Alexandre Dumas (known as Dumas Pere) was born on July 24th, 1802, at Villers-Cotterets, a small town about forty-five miles north-east of Paris. His father, General Dumas, was a mulatto; the natural son of Alexandre Antony Davy De la Pailleterie, a nobleman who had settled in St. Domingo, and of a black slave girl, named Louise-Cezette Dumas. General Dumas had a distinguished career during the wars of the French Republic and under Bonaparte. At the time of his son’s birth, General Dumas was living in retirement at Villers-Cottered where in the year 1792 he had married Marie Louise Labouret. He died in 1806, leaving his widow and small son in straitened circumstances.
However for Alexandre Dumas, the years of childhood and adolescence were carefree enough; his education was scanty. At sixteen he became a clerk with a local solicitor, and in 1823, determined to make his way in life, he went to Paris. He succeeded in obtaining a post on the secretarial staff of the Duc d’Orleans (the future King Louis-Philippe) at a yearly salary of 1200 francs.
Soon Dumas established contact with young men of the literary world. He read avidly especially history and the works of great writers, frequented the theatre and soon he himself began to write for the stage.
After a number of false starts and two minor successes his romantic play Henry lll et say Cour was accepted by the Theatre-François and given its first performance in 1829. It established his fame, literally, overnight and bought him the friendship of Victor Hugo, Vigny and other writers and poets. The Duc d’Orleans gave him the sinecure of a librarian at 1200 francs a year.
Already, then, Dumas found himself up against a problem which was to trouble him all his life and was later assume gigantic proportions, he could not adapt expenditure to revenue. It was a problem deeply rooted in traits of his character e.g. In his extravagant tasteso, his vanity, his lack of common sense, his generosity. Another inexhaustible source of trouble throughout his life was his unending amorous entanglements. During his first weeks in Paris 1823 he formed a liaison with a young woman, Marie Lebay, by whom he had a son in 1824 whom he fully acknowledged in 1831. In 1831 also he had another child a daughter by another mistress. His marriage 1840 to the actress Ida Ferries, was of short duration.
After Henry lll Dumas wrote further plays in rapid succession, among them Anthony, a modern romantic drama the success of which even surpassed the success of Henry lll. In 1830 he participated in a somewhat comic opera fashion in the July revolution, and again in 1832, having only just recovered from cholera, took part in the rising against Louis-Philippe his former protector. In 1844 appeared The Three Musketeers, the first perhaps the most famous of Dumas’ historical romances which, in three distinct cycles, cover almost three centuries of French history. In 1844 also he produced The Count of Monte Cristo, the romantic adventure story of the prisoner of Chateau d’If. Dumas’ industry was prodigious. Foe nearly forty years, during which he lived as full a life as any man could ever wish to live, he poured out books, plays articles in an uninterrupted stream. He was frequently accused during his life-time of having employed (and exploited) others to write books which brought him fame and fortune. The truth is that he employed collaborators who supplied and arranged material and submitted ideas for plots.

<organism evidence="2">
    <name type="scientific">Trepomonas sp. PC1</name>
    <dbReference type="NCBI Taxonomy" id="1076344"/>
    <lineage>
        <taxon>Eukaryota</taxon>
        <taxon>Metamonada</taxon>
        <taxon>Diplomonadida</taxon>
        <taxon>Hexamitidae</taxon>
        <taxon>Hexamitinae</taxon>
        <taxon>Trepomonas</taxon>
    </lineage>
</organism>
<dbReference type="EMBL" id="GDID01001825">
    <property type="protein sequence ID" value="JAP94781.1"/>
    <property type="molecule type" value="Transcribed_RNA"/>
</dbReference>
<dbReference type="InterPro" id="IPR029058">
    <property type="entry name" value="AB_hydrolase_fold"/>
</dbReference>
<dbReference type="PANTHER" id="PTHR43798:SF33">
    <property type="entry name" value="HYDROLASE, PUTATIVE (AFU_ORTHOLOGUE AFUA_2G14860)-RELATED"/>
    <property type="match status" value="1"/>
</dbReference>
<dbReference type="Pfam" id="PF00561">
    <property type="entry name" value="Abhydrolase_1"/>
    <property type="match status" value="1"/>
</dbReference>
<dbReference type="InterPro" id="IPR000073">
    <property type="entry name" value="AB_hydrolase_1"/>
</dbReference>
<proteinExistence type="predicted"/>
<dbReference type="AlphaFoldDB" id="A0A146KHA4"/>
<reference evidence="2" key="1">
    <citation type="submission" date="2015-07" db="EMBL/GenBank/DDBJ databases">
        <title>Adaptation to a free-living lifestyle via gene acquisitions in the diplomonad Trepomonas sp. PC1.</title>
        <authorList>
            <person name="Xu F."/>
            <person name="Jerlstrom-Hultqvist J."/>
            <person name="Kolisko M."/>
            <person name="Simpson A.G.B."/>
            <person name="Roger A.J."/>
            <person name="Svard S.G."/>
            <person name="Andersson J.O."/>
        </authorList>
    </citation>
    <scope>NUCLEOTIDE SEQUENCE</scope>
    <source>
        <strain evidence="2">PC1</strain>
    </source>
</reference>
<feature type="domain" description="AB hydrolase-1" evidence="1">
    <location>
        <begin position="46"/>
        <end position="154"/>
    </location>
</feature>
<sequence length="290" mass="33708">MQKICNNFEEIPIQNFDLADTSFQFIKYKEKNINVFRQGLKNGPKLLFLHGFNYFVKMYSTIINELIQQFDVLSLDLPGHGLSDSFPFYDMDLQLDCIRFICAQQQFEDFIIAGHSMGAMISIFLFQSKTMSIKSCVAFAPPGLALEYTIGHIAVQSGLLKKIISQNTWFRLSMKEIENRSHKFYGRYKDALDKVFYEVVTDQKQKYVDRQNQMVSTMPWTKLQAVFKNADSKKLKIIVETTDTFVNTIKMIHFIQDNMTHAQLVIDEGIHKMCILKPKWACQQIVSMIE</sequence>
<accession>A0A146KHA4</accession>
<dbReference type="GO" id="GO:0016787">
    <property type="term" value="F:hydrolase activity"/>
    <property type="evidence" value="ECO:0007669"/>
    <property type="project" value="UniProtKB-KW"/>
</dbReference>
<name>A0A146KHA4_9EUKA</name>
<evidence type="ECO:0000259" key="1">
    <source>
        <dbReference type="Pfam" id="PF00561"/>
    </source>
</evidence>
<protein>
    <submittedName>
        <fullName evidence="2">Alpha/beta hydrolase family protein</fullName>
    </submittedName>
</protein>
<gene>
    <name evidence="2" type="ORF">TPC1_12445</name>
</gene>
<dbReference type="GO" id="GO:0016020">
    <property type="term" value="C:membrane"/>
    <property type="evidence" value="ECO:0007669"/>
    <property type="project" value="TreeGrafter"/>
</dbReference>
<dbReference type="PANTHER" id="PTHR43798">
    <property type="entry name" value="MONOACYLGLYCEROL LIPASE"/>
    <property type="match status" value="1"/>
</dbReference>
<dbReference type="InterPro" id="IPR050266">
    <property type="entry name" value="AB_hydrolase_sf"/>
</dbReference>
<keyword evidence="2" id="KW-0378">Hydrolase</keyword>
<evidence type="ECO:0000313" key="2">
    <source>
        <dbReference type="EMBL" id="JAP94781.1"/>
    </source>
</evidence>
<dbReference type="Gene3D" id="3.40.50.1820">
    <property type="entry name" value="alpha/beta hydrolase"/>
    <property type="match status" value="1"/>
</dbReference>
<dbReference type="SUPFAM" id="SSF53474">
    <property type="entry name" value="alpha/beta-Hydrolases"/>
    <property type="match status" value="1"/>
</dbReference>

At the height of his success, Dumas’ prosperity and extravagance of living knew no bounds. He built himself a fantastic castle which he called ‘Monte Cristo'(it was later sold piecemeal by order of his creditors), financed theatres and lavished hospitality on friends and strangers alike. In 1851 he went back to live in Brussels where he worked on his Memoires. Back in Paris he launched into some newspaper ventures which kept him in the pupils limelight but ultimately failed. Years of wandering followed. He went to Russia 1858, travelling in the style of a potentate, and soon after his return he set out for Sicily where he joined Garibaldi in whose cause he worked enthusiastically for four years.
The last year’s of his life Dumas spent in an atmosphere of ever increasing financial chaos, of loneliness, domestic difficulties and failing health. He died at his son’s house in Dieppe on December 5th 1870.
source D. Brereton, The Black Tulip by Alexandre Dumas
One of my favorite films the shawshank redemption written by Stephen King mentions The Count of Monte Christo, which had a huge part to play within that film. Alexandre Dumas was a master writer his books are made into films, so often, which is a true testimate to Dumas’s writing ability.